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Have a look at the aerial images someone else posted on this thread. The space they had available then wasn’t very big. This picture was probably taken about ten years ago or more, because they’re not made at that factory any more. But when they were, Aston Martin made only a couple of hundred cars a year there. It was literally only a couple of small workshops and they’d have been working on maybe ten cars at a time.
DB7s were made on a rented production line elsewhere and had less handbuilding involved, and this pretty much saved the company, but until the factory moved, and the DB9 and small V8 Vantage started to be built in comparatively large numbers, it was a very, very small manufacturer.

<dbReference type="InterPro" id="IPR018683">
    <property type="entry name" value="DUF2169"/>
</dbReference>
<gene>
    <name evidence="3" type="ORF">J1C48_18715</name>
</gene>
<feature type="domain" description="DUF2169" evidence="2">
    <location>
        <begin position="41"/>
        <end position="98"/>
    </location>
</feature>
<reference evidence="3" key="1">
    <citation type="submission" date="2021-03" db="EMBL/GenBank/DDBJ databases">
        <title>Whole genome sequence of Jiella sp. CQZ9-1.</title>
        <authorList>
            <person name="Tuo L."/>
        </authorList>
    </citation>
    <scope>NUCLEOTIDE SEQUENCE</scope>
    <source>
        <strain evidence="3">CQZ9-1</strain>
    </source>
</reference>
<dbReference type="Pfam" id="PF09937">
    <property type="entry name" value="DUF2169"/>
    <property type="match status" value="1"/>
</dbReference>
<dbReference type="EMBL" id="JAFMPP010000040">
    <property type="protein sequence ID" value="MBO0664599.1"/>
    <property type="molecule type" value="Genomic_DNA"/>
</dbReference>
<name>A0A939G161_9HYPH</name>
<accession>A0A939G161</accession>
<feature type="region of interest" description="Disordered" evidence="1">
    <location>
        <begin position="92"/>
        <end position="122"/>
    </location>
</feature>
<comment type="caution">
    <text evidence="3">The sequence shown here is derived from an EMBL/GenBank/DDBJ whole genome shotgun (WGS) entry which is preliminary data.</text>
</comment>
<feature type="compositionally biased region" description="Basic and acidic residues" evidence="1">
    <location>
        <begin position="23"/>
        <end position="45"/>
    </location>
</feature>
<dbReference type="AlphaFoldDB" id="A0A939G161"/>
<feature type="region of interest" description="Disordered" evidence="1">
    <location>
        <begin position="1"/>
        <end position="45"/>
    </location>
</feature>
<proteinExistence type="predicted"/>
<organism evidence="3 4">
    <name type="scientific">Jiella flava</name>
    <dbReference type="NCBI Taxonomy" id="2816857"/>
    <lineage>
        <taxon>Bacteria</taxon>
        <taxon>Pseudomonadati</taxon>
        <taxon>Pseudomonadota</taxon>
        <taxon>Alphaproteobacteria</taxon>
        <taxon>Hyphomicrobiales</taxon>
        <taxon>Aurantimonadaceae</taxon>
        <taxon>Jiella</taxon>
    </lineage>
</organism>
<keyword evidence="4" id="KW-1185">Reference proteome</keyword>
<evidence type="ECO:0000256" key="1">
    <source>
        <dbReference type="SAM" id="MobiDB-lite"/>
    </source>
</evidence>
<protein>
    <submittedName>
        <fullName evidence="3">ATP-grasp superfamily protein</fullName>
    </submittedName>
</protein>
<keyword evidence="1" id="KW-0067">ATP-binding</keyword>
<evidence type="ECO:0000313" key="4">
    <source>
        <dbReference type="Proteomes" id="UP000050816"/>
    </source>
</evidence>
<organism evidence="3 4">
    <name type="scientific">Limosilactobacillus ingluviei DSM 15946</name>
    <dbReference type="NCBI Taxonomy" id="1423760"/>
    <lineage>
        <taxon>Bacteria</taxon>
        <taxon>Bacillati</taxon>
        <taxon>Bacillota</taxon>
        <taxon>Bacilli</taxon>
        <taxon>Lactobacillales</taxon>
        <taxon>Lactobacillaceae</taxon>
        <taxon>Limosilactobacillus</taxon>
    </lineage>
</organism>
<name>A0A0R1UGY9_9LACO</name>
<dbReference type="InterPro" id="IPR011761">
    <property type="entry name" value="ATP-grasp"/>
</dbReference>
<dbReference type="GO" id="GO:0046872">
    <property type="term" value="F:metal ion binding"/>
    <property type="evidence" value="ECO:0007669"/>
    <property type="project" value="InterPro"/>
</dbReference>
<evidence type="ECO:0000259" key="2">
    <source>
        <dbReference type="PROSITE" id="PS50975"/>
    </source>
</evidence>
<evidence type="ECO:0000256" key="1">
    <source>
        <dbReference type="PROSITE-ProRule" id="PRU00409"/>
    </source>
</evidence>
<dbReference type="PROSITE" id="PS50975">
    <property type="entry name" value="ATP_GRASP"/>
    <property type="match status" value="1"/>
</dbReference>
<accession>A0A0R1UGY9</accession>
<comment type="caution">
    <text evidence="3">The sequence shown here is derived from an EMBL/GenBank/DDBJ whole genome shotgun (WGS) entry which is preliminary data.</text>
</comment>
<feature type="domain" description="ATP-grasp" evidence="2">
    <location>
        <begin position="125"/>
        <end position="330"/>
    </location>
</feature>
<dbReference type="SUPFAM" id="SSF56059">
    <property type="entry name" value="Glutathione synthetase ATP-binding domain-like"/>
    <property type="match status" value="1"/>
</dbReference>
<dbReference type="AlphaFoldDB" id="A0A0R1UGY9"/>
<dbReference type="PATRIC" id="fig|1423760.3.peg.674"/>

They were obliged to keep the crash tested cars, sure, but they were mostly made of aluminium and other things that don’t rust or rot much, so wouldn’t be bothered to give them indoor space.